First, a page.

Robert Franklin is the assistant director of the Hanford History Project. In this role, he is the archivist and oral historian for the Department of Energy’s Hanford Collection and Washington State University’s collections on Hanford. He attended Washington State University in Pullman and earned his Master’s degree in history. In graduate school, he took a graduate-level seminar on the Hanford oral history project, which sparked his interest in Hanford and the impacts of the Manhattan Project on the rural, agricultural communities in Washington. In this interview, Franklin discusses the general history of Hanford, displacement of Hanford area residents during the Manhattan Project, and current efforts to preserve the site. He also describes some of the pre-Manhattan Project properties that can be visited today, including the White Bluffs Bank.
Jackie Peterson is an independent curator and exhibit developer in Seattle, Washington. She curated an exhibition called “The Atomic Frontier: Black Life at Hanford” at the Northwest African American Museum from October 2015-March 2016. In this interview, Peterson describes the exhibition and what she learned about African American experiences at Hanford during the Manhattan Project. She explains how African Americans came to the Tri-Cities, the kinds of work they were able to obtain, and the (largely informal) segregation they faced. She also contrasts how African Americans and Japanese Americans were treated by the federal government during World War II.
Thomas E. Marceau is an archaeologist and cultural resources specialist at the Hanford site. In this interview, he discusses the geological history of the Hanford area and the Native American tribes that have lived in the area for thousands of years. He also highlights how the displacement of Native Americans has resulted in a cultural and historical crisis for these tribes, because their identities, lives, and communities revolve around the lands their ancestors inhabited. He emphasizes the importance of risk assessments of the Hanford land that include the perspective and concerns of Native American tribes.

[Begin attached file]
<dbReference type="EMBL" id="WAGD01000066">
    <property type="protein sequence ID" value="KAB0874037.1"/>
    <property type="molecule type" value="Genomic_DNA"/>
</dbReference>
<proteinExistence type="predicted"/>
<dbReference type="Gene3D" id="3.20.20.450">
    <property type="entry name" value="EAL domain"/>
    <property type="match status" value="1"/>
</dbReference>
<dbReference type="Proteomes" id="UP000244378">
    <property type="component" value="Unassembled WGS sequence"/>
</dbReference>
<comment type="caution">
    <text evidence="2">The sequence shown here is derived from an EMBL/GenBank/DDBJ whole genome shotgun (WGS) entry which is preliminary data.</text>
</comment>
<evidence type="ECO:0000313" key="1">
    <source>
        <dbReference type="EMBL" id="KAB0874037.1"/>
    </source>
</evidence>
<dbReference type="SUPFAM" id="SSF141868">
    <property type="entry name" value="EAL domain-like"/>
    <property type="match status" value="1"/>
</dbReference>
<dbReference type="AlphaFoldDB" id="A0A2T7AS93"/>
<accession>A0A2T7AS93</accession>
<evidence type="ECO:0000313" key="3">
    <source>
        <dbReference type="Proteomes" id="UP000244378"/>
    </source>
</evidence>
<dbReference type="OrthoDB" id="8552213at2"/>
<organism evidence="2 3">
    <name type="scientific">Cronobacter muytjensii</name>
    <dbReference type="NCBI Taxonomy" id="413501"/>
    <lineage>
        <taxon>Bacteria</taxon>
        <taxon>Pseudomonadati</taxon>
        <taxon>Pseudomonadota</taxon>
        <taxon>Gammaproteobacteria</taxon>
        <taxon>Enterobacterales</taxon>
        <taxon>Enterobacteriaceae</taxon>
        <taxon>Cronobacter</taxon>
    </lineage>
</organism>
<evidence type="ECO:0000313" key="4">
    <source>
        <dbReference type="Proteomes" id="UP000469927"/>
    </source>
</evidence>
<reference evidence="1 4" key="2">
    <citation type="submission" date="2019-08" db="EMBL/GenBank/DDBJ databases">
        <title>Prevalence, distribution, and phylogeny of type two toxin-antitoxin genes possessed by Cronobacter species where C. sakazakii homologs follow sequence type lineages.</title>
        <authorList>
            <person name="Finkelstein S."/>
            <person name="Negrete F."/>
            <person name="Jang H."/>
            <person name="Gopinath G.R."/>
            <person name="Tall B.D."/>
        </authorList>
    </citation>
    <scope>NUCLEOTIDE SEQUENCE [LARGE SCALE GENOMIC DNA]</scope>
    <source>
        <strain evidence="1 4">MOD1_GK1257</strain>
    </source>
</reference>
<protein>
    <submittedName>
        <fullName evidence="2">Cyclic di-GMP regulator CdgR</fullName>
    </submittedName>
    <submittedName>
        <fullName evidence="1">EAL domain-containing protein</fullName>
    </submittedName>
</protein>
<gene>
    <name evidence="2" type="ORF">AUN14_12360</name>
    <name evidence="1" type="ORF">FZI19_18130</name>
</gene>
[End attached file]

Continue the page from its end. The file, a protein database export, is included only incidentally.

Trisha Pritikin was born and lived ten years in Richland, Washington, just a few miles away from the Hanford Site. Her father worked in the 100 Area at Hanford, overseeing some of the reactors, while her mom worked as a secretary at Hanford. In her interview, Pritikin recalls her love of Richland at a young age and describes the happiness of many of the people there. At age 18, she began to develop health complications which she believes to be caused by childhood exposure to radioactive iodine and other radionuclides released from chemical separations at Hanford. Pritikin discusses how drastically her health situation deteriorated because of an undiagnosed autoimmune thyroid disorder (Hashimoto’s disease), and related health issues, and how she became a lawyer in spite of the disabling health issues she faced. She provides an overview of the decades-long Hanford Downwinder litigation efforts and her advocacy for justice for Hanford’s Downwinders, the children of Hanford workers, and others exposed to Hanford’s airborne and Columbia River radiation releases.